Fear of change is often the leading obstacle of progress. For process manufacturers and producers, reliability-centered maintenance concepts have been around since the 1970s. Technology advancements in sensors and wireless communications have vastly improved the technology side of maintenance and reliability initiatives, but the organizational workflow and cultures have limited their successes.In a new whitepaper, Effecting Culture Change through Direct Engagement of the Organization in the Change Process, Emerson’s Will Goetz and the Reliability Consulting team explores a proven approach in describing how stakeholder groups – from the shop floor to the C-suite – are given the opportunity to participate in this process from their own unique perspectives.
Some of these “soft side” issues include:
- Lack of leadership support.
- Changes in management.
- Embedded culture of resistance.
- Lack of communication.
- Poor understanding of the need for change.
- Poor understanding of the benefits of change.
- Lack of persistence.
- Limited resources in money, time, people.
- Poor teamwork.
- Inadequate training.
A successful maintenance and reliability initiative engages:
…the organization in the human side of the change process leaves much less to chance, therefore giving the initiative a greater opportunity for success. Here, not only are the key elements required for successful change considered and deliberate actions taken around them, but ownership and active participation in the change process itself is built among stakeholders. The result is a greater commitment by the organization as a whole for the change, one that is much less likely to be unraveled by circumstances beyond immediate control.
Key elements in navigating the change management process include:
Leadership1. Everyone knows how difficult it is to accomplish a major change without the full support of upper management. For a comprehensive maintenance and reliability improvement initiative, the role of management is critical in many ways. For example, leadership must ensure the provision of necessary resources and guide the effort. Leadership must also build and maintain a sense of urgency in the organization for the change. A mandate from leadership can provide some motivation in the workforce, but just as important is the consistent, persistent message that the change is both necessary and important.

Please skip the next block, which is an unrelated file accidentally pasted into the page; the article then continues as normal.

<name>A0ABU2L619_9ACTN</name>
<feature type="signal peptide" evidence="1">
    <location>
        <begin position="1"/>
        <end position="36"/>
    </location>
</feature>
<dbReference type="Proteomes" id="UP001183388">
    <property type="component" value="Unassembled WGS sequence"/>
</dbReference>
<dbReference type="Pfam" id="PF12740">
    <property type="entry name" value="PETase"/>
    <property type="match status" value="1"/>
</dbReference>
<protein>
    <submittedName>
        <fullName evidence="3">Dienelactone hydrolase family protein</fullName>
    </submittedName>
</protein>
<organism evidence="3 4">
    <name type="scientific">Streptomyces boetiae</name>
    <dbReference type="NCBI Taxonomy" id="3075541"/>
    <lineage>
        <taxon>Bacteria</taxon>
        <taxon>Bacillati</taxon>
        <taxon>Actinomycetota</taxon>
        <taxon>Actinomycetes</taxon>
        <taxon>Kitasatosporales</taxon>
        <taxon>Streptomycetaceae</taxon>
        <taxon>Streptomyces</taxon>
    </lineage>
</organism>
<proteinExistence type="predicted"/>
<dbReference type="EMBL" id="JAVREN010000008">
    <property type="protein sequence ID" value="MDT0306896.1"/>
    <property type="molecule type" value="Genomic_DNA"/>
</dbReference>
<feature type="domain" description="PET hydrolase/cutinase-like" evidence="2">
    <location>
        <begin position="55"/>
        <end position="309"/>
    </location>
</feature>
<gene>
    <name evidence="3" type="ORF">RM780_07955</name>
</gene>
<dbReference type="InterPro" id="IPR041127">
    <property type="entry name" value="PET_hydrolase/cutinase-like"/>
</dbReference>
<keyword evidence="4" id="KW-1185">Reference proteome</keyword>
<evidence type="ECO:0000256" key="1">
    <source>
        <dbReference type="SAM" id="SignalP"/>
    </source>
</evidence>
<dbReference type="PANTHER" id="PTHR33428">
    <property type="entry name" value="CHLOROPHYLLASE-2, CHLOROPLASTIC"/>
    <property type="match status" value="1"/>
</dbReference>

The Case for Change2. Sometimes referred to as the “burning platform”, the case for change must be clearly articulated. It should be much more than a financial business case and should incorporate different stakeholder perspectives. In the context of reliability, there is typically a compelling financial justification. But the case for change must also be seen and felt on a personal level by key stakeholders. In other words, it should help answer the question “what’s in it for me?” as seen from each stakeholder groups’ unique point of view.
Vision1. What the future state will look like must be well-defined before the goals, objectives, and activities designed to achieve them can be determined. Like the case for change, the vision should incorporate different perspectives of the stakeholders. Project Plan. This is the technical part of the project outlining what is in-scope in terms of technology, business processes, skills, and infrastructure for the change to be successful. The project plan should be clear and understood by key constituents who may be assisting in its implementation and who may end up living with the final product.
Overcoming Resistance. The force for change must be generated to exceed the force of resistance. Helping lagging elements of the organization through the “valley of despair” should not be left to chance. Strategies must be developed and plans implemented targeting key stakeholder groups – and sometimes even individuals – based on types of resistance and personal “wins”.
Making it Stick2. Careful attention should be paid to targeted activities such as celebrating short-term wins, ensuring adequate resources are available, and setting up effective reward systems to help maintain enthusiasm and momentum in the organization and make it less likely that the initiative can be unraveled. Ownership of these activities by teams within the organization will make it more likely that positive results can be sustained over time.
Read the whitepaper for ideas on organizational engagement in the change process and some examples of this process put into action at three municipal treatment plants.
You can connect and interact with other reliability and maintenance experts in the Maintenance & Reliability group in the Emerson Exchange 365 community.
1Stephen J. Thomas, Improving Maintenance & Reliability Through Cultural Change, Industrial Press, 2005
2John P. Kotter, The Heart of Change, Harvard Business School Publishing, 2002